The Perceived Nature of God in Europe and in Africa: Dealing with “Difference” in Theology, Focusing on “Altered States of Consciousness”

Context-dependence of meaning resulting in serious loss of content of theological language between the West and Africa, leads to the conclusion that genuine African theology must occur using African languages. To verify this conclusion, consideration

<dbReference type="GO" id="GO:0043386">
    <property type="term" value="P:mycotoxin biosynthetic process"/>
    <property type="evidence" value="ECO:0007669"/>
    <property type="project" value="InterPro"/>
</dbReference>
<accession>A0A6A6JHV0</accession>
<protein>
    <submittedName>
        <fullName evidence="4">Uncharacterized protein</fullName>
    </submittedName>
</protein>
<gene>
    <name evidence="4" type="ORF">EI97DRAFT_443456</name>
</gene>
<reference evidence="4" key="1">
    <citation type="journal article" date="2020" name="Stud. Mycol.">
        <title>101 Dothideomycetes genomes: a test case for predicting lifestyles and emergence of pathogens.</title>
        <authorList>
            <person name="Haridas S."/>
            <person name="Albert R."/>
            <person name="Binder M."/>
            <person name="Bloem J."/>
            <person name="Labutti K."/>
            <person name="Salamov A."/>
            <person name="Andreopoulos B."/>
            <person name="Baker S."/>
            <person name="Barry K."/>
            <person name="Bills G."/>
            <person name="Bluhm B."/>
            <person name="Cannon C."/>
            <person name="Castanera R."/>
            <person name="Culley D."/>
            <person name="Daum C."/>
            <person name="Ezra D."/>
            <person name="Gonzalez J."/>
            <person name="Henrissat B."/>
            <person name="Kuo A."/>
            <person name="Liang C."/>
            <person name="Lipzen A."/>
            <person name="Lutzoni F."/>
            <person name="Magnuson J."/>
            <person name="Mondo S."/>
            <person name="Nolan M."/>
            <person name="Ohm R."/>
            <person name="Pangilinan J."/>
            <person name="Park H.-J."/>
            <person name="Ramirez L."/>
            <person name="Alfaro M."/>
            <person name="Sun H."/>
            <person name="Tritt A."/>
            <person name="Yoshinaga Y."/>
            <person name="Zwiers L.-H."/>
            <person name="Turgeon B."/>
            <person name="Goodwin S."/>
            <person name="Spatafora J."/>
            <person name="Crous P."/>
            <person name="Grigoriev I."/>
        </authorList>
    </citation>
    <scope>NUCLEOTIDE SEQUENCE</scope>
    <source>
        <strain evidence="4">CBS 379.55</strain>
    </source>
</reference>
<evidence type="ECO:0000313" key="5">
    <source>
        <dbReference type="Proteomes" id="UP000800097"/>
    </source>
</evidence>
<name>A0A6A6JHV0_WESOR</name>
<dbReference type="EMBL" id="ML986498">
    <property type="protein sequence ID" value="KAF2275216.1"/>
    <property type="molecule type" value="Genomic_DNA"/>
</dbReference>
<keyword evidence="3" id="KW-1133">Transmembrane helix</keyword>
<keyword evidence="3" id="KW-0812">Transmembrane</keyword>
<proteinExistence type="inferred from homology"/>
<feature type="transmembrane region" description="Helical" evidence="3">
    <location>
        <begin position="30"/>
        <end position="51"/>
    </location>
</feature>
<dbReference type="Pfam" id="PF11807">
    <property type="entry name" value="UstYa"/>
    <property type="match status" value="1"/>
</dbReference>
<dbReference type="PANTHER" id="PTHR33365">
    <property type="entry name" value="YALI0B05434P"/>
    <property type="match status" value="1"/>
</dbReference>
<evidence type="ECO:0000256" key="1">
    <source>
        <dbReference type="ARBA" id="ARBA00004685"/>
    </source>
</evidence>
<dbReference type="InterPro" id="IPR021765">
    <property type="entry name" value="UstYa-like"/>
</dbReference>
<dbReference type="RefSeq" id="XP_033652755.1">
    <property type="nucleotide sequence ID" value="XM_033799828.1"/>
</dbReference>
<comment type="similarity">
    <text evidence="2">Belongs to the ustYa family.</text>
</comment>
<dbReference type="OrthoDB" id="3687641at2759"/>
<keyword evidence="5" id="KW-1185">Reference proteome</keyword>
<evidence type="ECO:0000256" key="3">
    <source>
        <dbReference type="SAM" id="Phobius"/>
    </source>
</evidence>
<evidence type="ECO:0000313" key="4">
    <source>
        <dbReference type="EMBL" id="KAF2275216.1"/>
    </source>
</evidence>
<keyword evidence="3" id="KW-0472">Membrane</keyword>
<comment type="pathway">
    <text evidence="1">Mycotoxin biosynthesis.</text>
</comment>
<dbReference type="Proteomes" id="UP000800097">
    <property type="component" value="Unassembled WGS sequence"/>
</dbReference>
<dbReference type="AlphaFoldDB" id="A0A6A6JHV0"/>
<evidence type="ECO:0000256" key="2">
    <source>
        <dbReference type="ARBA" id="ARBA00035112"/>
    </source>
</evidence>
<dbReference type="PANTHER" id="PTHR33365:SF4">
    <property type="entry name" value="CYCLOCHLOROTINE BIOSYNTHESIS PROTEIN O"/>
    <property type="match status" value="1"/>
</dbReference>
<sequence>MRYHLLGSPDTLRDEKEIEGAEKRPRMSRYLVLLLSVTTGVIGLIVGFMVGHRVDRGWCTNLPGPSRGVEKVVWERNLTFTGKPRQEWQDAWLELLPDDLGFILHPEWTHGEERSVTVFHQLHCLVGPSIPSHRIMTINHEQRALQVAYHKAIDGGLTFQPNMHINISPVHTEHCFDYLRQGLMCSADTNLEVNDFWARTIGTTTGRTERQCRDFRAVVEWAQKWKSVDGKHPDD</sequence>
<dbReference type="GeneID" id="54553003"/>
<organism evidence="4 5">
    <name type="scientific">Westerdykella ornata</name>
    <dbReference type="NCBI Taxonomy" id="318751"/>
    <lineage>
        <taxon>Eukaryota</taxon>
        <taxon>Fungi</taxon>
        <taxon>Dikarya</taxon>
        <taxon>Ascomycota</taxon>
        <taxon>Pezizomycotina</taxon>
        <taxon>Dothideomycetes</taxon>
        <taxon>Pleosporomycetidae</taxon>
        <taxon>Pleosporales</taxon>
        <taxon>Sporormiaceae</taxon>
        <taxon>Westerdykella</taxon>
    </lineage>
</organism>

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Transcript  ReviewMissiology: An International online version of this article can be found at: DOI: 10.1177/009182961003800404 2010 38: 395 Missiology  Jim Harries Theology, Focusing on ''Altered States of Consciousness''The Perceived Nature of God in Europe and in Africa : Dealing with ''Difference'' in  Published by: On behalf of:  American Society of Missiology  can be found at: Missiology: An International Review  Additional services and information for Email Alerts: Subscriptions: Reprints: Permissions: Citations: What is This? - Oct 1, 2010Version of Record >>  by guest on June 22, 2013mis.sagepub.comDownloaded from   The Perceived Nature of God in Europe and in Africa Dealing with “DifSerence ” in Theology Focusing on “Altered States of Consciousness ” JIM HARRIES Context-dependence of meaning resulting in serious loss of content of theolog- ical language between the West and Africa leads to the conclusion that genuine African theology must occur using African languages. To verify this conclusion this article considers the use of distinct labels for reference to God arising from diflerent “cultures ”followed by a study of altered states of consciousness and their impact on theology especially in Africa. To suggest that a considerable portion of the missionary transmission of the gospel in Africa in modern times may have erred theologically in not understanding the gospel in the way that the apostle Paul did would be such a serious verdict to puss on a justly heroic enterprise that one hesitates to entertain the idea. Yet this may well be what happened and some of the most perceptive interpreters of the modern missionary movement Westerners themselves have pointed this out. (Bediako 2007:6 A Note on Sources When I first traveled to Africa in 1988, I had just completed agricultural training and was determined to “help the people” by expressing my Christian faith using my newly acquired agricultural knowledge and skills. The dissonance I observed (in the course of three years of rural secondary-school teaching in Zambia) between Western missionary outputs and their reception by local people took me from agriculture, via rural development, to engaging in a Bible teaching ministry. After 17 years of Bible teaching in one rural village, living as a single man closely integrated into the African community around me, I have felt increasingly convicted to share about the need for Western mission workers to Africa to recognize and minister in the context of real difference between worldviews. This article represents an attempt at sharing some underlying ramifications of “cultural difference” between African people and the international missions’ community. I find that some of the important points that Jim Harries has taught theology in Southern then Eastern Africa since 1988 in extension teaching programs using indigenous African languages, as well as at an internationally rec- ognized seminary. His Ph.D. applies insights acquired from pragmatics to mission in western Kenya. He has published many articles, including some in Missiology. He may be contacted at jimoharries@gmail. com Missiology: An International Review, Vol. XXXVIII no. 4 October 2012 by guest on June 22, 2013mis.sagepub.comDownloaded from   396 Jim Harries I attempt to make are not easily rooted in Western academic method. I attempt to supplement academic argument through drawing on personal experience and faith- conviction. dditional Introductory Notes Readers are asked to ignore the capitalization of “God’ -that anyway does not arise in oral discussion. I have used a capital “G” for “God” and a capital “N’ for “Nyasuye ” throughout this article. While this article focuses on the Luo people of western Kenya, I make reference to “Africans” more generically when what is discussed is more widely applicable than only to the Luo. In line with the fact that scholars these days acknowledge a basic similarity in African cultures, it seems sensible to make frequent reference to “sub- Saharan Africa” as a whole, rather than to give the impression that the Luo people are singular and different from those of other ethnicities in the sub-continent. Regarding abbreviations: References to Africa in this article are to sub-Saharan Africa. ASCS refers to altered states of consciousness. Introduction In the first part of this article, I re-explore theological debate through considering God as he is, as distinct from God as he is perceived by different people in Europe and Africa. Distinguishing God as perceived in Africa (among the Luo of western Kenya) from God as perceived in Europe (more specifically the U.K.) from God as he is, results not in three Gods; but in one God perceived in different ways. Exploring God’s nature in this way reveals startling errors that have arisen in the past when the only one term has been used inter-culturally to refer to him. In the second part, I make a frank exploration of the srcin of ideas about God through so-called ASCS (altered states of consciousness). While nowadays in the West considered to be somewhat inconsequential and of natural rather than divine srcin, these are shown as having been instrumental in shaping Western culture as it is today. In many parts of Africa where “natural” is not a distinct category, ASCS continue to play a key role in theological thinking. The implicit role played by ASCS in Africa is used as a case study in considering the difference between God in Africa and God in Europe, to emphasize the need for the development of African theological debate in African languages as the only way to genuinely preserve African categories. This need arises from the enormous difficulty (in essence impossibility) of preserving African categories and contexts in languages dominated by people unfamiliar with such. My 22 years of experience of living and ministering among grassroots African Christian communities have prompted much of the challenging reflection expressed in this article. In my writing I encourage Western academics to relocate their academic presuppositions onto an African epistemological foundation when discussing African concerns. I draw on personal experience of how the world appears from Africa, as Western authors implicitly draw on their personal experience of the world from the West. Experience has shown me that theological education in Africa is dominated by the West and that this is due to the West’s financial and linguistic dominance. Westerners believe that they have a superior way of life to share. African people often agree with by guest on June 22, 2013mis.sagepub.comDownloaded from   The Perceived Nature of od in Europe and in Africa 397 this for pragmatic reasons, and prefer to ignore cultural differences between themselves and Westerners in the course of aspiring to fulfill utopian aims. God as He Is and God as He Is Perceived Translation Ignores Differences Numerous forms of and means of communication in today’s world presuppose the inconsequentiality of translation processes. That is -they assume that what can be said to one community in one time, place, or context can equally clearly be said to another community in another time, place, or context. In addition, they assume that replication of identical (for practical purposes) communication is achieved in a relatively straight-forward way. These pragmatic assumptions regarding the efficacy of translation continue to be made by ignoring the world as it is. Their somewhat utopian aim o bring global unity to humankind, not by addressing “differences” but by ignoring them nfortunately is misled if it assumes that ignored differences will simply go away. One only has to hear news broadcasts from around the world to see “simplified translation processes” in action. Someone from an obscure corner of the world speaks, and instantly dubbed over their incomprehensible mutterings, a much more helpful voice tells us in everyday English what the person is saying, and we understand Communication in today’s world ignores, that is, the fact that word meanings arise from the context of their use, and the fact that the context concerned is unavailable to the listener.’ Naming God Related to this but specific to the field of theology, a difficulty that very quickly surfaces in the use of the divine name is that of distinguishing God as a particular being with particular features, from God as a generic term referring to the supreme divine being. The fact that there is a God tells us little of his nature. Perhaps it is through its deep and wide exposure to Christianity that the English speaking world has chosen to use the same term for God generically as a divine being, and God as a specific being with particular features to be “believed in.” That is, someone in the native-English speaking world challenged with the question “Do you believe in God?’ has known implicitly that the “God” referred to has Judeo-Christian features. This continues to be assumed even when they talk about “Africans believing in God” or “God of the Hindus.” Such difficulty is overcome in inter-human interaction through the use of personal names as against generic terms. If there is a particular man named Bill, then to say “Bill likes eating sausages” is different from saying “man likes eating sausages.” In human society the individual man Bill is rarely confused with the generic “man” of mankind. It is accepted that Bill may have a particular character that is not shared by mankind in general. The root of the difficulty in naming God is presumably the belief (that I share) that God is one, whereas humans are many. The unity of God is shrouded in mystery even in the Judeo-Christian tradition.* God’s oneness is clearly of a different order to man’s oneness r how could he be omnipresent, omniscient, and transcendent all at once? We assume God to be listening to the prayers of a little girl in China, while attending to the plans of the president of America, while bringing rain to Africa and by guest on June 22, 2013mis.sagepub.comDownloaded from   398 Jim Harries blessing to a church in Argentina. All that is quite a feat God, despite his unity, unlike man, can be different things to different people. The difficulty I am addressing here is how to label or name such “different things” that occur simultaneously with unity. This dilemma is in simple terms comparable to the ways one person can relate to many others. He who to me is “dad,” to someone else is “son,” to someone else is “friend,” to someone else is “boss,” to someone else may be “someone met on a bus” and to someone else “husband.” One person can clearly be all these things without compromising hisher unity or essential “oneness.” But this is an insufficient analogy for describing God, who frankly is “father” of everyone (Matthew 23:9), but yet is understood differently by different people in different parts of the world. For example Muslims have a different understanding of God than do Christians, Shia Muslims than do Sunni Muslims, Hindus’ understanding is different again, and African Traditional Religionists’, different again3 Prior understandings of God will clearly carry over at least to some extent should someone become a Christian, so that Christians who were once Muslims will have certain understandings of God in common, that will be different from Christians who were once Hindus, and so on. While not wanting to delve further into the more philosophical side of this issue, do see it as important for the purposes of this essay to make some distinctions between perceptions of God, and I suggest that the failure to make such distinctions has at times led theology (and other disciplines) astray. Hence I will use “God’ to refer to God generically as the divine being, but ‘‘ ’ underlined and in italics) to God as he is traditionally understood in Western (more specifically British) society, and “Nyasuye for God as he is understood in African (more specifically Luo) ~ociety.~ od then is God as understood by British people, whereas Nyasaye is God as understood by certain African people. We can then ask whether is God, and whether Nyasaye is God. Referentially, I would suggest the answer is “yes,” but de- scriptively, maybe “no.” In other words, the characters of God and Nyasaye may differ from each other in important respects, and may not resemble the character of the true God in important respects. This is assuming that British and Luo people all know that God is there, but that their view of God (i.e., God / Nyasaye may differ from the true character of God. I assume the meanings of words to arise from their use (Wittgenstein, cited in Hanfling 1989:42). Another way of saying the above, therefore, is to say that because Africans make a different use of the term Nyusaye than British people make of the term God, his character will be perceived differently by Africans than by Europeans. For example, to Europeans he may be a thinking being to be understood in such a way as to make sense of life, whereas for Africans he may be a powerful being to relate to in order to bring prosperity. The Qualities o od There may be important differences in the qualities attributed to God, and the actual qualities of God. This is comparable to saying that there may be differences between what we know to be Bill’s nature, and what we know about mankind in general. To say “man is intelligent” is different from saying “Bill is intelligent.” “Man” could be intelligent, but Bill could be deaf, dumb, and blind. Bill may be intelligent, but mankind as a whole may not be. To say “Bill is an engineer” is to imply that he is by guest on June 22, 2013mis.sagepub.comDownloaded from